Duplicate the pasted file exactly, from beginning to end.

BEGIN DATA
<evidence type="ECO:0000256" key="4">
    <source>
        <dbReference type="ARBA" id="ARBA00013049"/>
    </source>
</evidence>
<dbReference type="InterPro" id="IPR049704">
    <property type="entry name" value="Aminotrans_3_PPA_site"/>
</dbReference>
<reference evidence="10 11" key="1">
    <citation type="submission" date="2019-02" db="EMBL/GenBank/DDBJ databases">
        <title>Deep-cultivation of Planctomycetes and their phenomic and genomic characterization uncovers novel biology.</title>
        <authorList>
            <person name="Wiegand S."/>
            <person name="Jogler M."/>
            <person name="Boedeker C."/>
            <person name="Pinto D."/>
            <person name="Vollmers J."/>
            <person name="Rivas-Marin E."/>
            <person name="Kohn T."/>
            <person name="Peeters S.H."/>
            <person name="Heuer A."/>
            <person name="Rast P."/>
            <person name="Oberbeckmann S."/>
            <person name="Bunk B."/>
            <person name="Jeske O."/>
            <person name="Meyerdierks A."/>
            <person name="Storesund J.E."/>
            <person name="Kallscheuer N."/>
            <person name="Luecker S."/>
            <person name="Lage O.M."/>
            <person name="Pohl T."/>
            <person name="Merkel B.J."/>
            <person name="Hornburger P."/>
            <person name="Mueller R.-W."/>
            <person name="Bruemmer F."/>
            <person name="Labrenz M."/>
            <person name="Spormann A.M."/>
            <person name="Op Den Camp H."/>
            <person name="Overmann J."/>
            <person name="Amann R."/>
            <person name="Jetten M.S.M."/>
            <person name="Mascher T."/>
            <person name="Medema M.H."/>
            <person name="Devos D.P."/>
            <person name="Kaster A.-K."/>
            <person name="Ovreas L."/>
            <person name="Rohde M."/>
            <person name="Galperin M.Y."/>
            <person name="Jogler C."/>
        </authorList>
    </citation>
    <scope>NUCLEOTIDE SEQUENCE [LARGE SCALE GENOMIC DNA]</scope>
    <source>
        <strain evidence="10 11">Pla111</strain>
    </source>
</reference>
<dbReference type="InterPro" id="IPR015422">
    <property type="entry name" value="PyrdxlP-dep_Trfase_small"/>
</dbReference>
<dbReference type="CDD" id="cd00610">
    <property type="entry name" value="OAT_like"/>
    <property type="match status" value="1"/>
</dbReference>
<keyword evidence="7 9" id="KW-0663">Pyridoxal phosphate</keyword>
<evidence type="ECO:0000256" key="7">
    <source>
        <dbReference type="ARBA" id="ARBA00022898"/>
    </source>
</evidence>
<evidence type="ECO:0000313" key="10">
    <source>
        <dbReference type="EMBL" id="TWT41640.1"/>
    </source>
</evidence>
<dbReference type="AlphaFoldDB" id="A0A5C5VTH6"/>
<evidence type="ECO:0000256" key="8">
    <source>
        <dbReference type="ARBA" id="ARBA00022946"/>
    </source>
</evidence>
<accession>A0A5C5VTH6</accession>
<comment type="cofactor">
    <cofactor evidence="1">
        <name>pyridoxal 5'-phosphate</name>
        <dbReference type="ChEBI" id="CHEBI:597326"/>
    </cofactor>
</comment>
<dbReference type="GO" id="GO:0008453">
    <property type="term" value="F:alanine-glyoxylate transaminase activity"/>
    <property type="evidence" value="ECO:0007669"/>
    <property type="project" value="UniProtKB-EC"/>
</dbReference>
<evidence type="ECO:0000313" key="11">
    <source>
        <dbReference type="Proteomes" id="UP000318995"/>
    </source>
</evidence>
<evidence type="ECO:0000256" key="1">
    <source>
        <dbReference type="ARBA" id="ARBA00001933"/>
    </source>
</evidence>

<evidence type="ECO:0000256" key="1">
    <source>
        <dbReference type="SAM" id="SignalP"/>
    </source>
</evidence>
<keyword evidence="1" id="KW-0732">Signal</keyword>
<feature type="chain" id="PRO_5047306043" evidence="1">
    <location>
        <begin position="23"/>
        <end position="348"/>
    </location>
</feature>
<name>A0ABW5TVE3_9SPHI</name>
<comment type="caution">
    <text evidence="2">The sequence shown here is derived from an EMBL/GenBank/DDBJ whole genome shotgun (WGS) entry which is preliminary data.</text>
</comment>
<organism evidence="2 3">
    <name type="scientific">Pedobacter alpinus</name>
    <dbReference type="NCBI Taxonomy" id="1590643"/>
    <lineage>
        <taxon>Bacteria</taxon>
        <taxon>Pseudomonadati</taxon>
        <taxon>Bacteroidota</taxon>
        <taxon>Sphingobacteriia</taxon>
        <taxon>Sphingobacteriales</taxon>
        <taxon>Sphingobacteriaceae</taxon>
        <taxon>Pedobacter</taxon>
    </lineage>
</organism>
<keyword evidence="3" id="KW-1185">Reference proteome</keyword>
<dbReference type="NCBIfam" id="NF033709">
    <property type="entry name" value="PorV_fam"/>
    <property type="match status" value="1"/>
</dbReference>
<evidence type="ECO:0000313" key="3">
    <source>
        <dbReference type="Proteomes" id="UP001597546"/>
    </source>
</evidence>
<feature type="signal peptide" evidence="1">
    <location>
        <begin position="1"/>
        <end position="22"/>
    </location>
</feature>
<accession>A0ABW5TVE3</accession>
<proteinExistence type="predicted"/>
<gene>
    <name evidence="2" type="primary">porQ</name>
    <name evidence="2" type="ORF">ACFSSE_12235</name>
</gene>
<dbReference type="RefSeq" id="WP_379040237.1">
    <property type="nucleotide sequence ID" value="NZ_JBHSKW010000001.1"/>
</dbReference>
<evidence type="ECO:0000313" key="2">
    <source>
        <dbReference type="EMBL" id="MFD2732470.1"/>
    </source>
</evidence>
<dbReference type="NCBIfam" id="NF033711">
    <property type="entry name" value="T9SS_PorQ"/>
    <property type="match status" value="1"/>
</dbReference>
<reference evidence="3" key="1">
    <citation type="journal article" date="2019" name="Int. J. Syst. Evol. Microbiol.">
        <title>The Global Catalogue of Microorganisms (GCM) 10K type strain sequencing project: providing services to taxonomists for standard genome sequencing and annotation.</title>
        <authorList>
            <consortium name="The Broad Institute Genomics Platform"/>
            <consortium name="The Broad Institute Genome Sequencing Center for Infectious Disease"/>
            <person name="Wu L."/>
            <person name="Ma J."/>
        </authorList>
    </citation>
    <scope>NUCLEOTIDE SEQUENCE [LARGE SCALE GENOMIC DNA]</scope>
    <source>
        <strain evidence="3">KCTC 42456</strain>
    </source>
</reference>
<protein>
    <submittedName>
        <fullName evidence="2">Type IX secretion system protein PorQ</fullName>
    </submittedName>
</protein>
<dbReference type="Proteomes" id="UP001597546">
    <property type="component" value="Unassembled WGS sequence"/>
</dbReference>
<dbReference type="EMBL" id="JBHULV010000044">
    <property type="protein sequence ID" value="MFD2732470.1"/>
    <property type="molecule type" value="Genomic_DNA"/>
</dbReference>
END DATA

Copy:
<evidence type="ECO:0000256" key="4">
    <source>
        <dbReference type="ARBA" id="ARBA00013049"/>
    </source>
</evidence>
<dbReference type="InterPro" id="IPR049704">
    <property type="entry name" value="Aminotrans_3_PPA_site"/>
</dbReference>
<reference evidence="10 11" key="1">
    <citation type="submission" date="2019-02" db="EMBL/GenBank/DDBJ databases">
        <title>Deep-cultivation of Planctomycetes and their phenomic and genomic characterization uncovers novel biology.</title>
        <authorList>
            <person name="Wiegand S."/>
            <person name="Jogler M."/>
            <person name="Boedeker C."/>
            <person name="Pinto D."/>
            <person name="Vollmers J."/>
            <person name="Rivas-Marin E."/>
            <person name="Kohn T."/>
            <person name="Peeters S.H."/>
            <person name="Heuer A."/>
            <person name="Rast P."/>
            <person name="Oberbeckmann S."/>
            <person name="Bunk B."/>
            <person name="Jeske O."/>
            <person name="Meyerdierks A."/>
            <person name="Storesund J.E."/>
            <person name="Kallscheuer N."/>
            <person name="Luecker S."/>
            <person name="Lage O.M."/>
            <person name="Pohl T."/>
            <person name="Merkel B.J."/>
            <person name="Hornburger P."/>
            <person name="Mueller R.-W."/>
            <person name="Bruemmer F."/>
            <person name="Labrenz M."/>
            <person name="Spormann A.M."/>
            <person name="Op Den Camp H."/>
            <person name="Overmann J."/>
            <person name="Amann R."/>
            <person name="Jetten M.S.M."/>
            <person name="Mascher T."/>
            <person name="Medema M.H."/>
            <person name="Devos D.P."/>
            <person name="Kaster A.-K."/>
            <person name="Ovreas L."/>
            <person name="Rohde M."/>
            <person name="Galperin M.Y."/>
            <person name="Jogler C."/>
        </authorList>
    </citation>
    <scope>NUCLEOTIDE SEQUENCE [LARGE SCALE GENOMIC DNA]</scope>
    <source>
        <strain evidence="10 11">Pla111</strain>
    </source>
</reference>
<dbReference type="InterPro" id="IPR015422">
    <property type="entry name" value="PyrdxlP-dep_Trfase_small"/>
</dbReference>
<dbReference type="CDD" id="cd00610">
    <property type="entry name" value="OAT_like"/>
    <property type="match status" value="1"/>
</dbReference>
<keyword evidence="7 9" id="KW-0663">Pyridoxal phosphate</keyword>
<evidence type="ECO:0000256" key="7">
    <source>
        <dbReference type="ARBA" id="ARBA00022898"/>
    </source>
</evidence>
<evidence type="ECO:0000313" key="10">
    <source>
        <dbReference type="EMBL" id="TWT41640.1"/>
    </source>
</evidence>
<dbReference type="AlphaFoldDB" id="A0A5C5VTH6"/>
<evidence type="ECO:0000256" key="8">
    <source>
        <dbReference type="ARBA" id="ARBA00022946"/>
    </source>
</evidence>
<accession>A0A5C5VTH6</accession>
<comment type="cofactor">
    <cofactor evidence="1">
        <name>pyridoxal 5'-phosphate</name>
        <dbReference type="ChEBI" id="CHEBI:597326"/>
    </cofactor>
</comment>
<dbReference type="GO" id="GO:0008453">
    <property type="term" value="F:alanine-glyoxylate transaminase activity"/>
    <property type="evidence" value="ECO:0007669"/>
    <property type="project" value="UniProtKB-EC"/>
</dbReference>
<evidence type="ECO:0000313" key="11">
    <source>
        <dbReference type="Proteomes" id="UP000318995"/>
    </source>
</evidence>
<evidence type="ECO:0000256" key="1">
    <source>
        <dbReference type="ARBA" id="ARBA00001933"/>
    </source>
</evidence>

<evidence type="ECO:0000256" key="1">
    <source>
        <dbReference type="SAM" id="SignalP"/>
    </source>
</evidence>
<keyword evidence="1" id="KW-0732">Signal</keyword>
<feature type="chain" id="PRO_5047306043" evidence="1">
    <location>
        <begin position="23"/>
        <end position="348"/>
    </location>
</feature>
<name>A0ABW5TVE3_9SPHI</name>
<comment type="caution">
    <text evidence="2">The sequence shown here is derived from an EMBL/GenBank/DDBJ whole genome shotgun (WGS) entry which is preliminary data.</text>
</comment>
<organism evidence="2 3">
    <name type="scientific">Pedobacter alpinus</name>
    <dbReference type="NCBI Taxonomy" id="1590643"/>
    <lineage>
        <taxon>Bacteria</taxon>
        <taxon>Pseudomonadati</taxon>
        <taxon>Bacteroidota</taxon>
        <taxon>Sphingobacteriia</taxon>
        <taxon>Sphingobacteriales</taxon>
        <taxon>Sphingobacteriaceae</taxon>
        <taxon>Pedobacter</taxon>
    </lineage>
</organism>
<keyword evidence="3" id="KW-1185">Reference proteome</keyword>
<dbReference type="NCBIfam" id="NF033709">
    <property type="entry name" value="PorV_fam"/>
    <property type="match status" value="1"/>
</dbReference>
<evidence type="ECO:0000313" key="3">
    <source>
        <dbReference type="Proteomes" id="UP001597546"/>
    </source>
</evidence>
<feature type="signal peptide" evidence="1">
    <location>
        <begin position="1"/>
        <end position="22"/>
    </location>
</feature>
<accession>A0ABW5TVE3</accession>
<proteinExistence type="predicted"/>
<gene>
    <name evidence="2" type="primary">porQ</name>
    <name evidence="2" type="ORF">ACFSSE_12235</name>
</gene>
<dbReference type="RefSeq" id="WP_379040237.1">
    <property type="nucleotide sequence ID" value="NZ_JBHSKW010000001.1"/>
</dbReference>
<evidence type="ECO:0000313" key="2">
    <source>
        <dbReference type="EMBL" id="MFD2732470.1"/>
    </source>
</evidence>
<dbReference type="NCBIfam" id="NF033711">
    <property type="entry name" value="T9SS_PorQ"/>
    <property type="match status" value="1"/>
</dbReference>
<reference evidence="3" key="1">
    <citation type="journal article" date="2019" name="Int. J. Syst. Evol. Microbiol.">
        <title>The Global Catalogue of Microorganisms (GCM) 10K type strain sequencing project: providing services to taxonomists for standard genome sequencing and annotation.</title>
        <authorList>
            <consortium name="The Broad Institute Genomics Platform"/>
            <consortium name="The Broad Institute Genome Sequencing Center for Infectious Disease"/>
            <person name="Wu L."/>
            <person name="Ma J."/>
        </authorList>
    </citation>
    <scope>NUCLEOTIDE SEQUENCE [LARGE SCALE GENOMIC DNA]</scope>
    <source>
        <strain evidence="3">KCTC 42456</strain>
    </source>
</reference>
<protein>
    <submittedName>
        <fullName evidence="2">Type IX secretion system protein PorQ</fullName>
    </submittedName>
</protein>
<dbReference type="Proteomes" id="UP001597546">
    <property type="component" value="Unassembled WGS sequence"/>
</dbReference>
<dbReference type="EMBL" id="JBHULV010000044">
    <property type="protein sequence ID" value="MFD2732470.1"/>
    <property type="molecule type" value="Genomic_DNA"/>
</dbReference>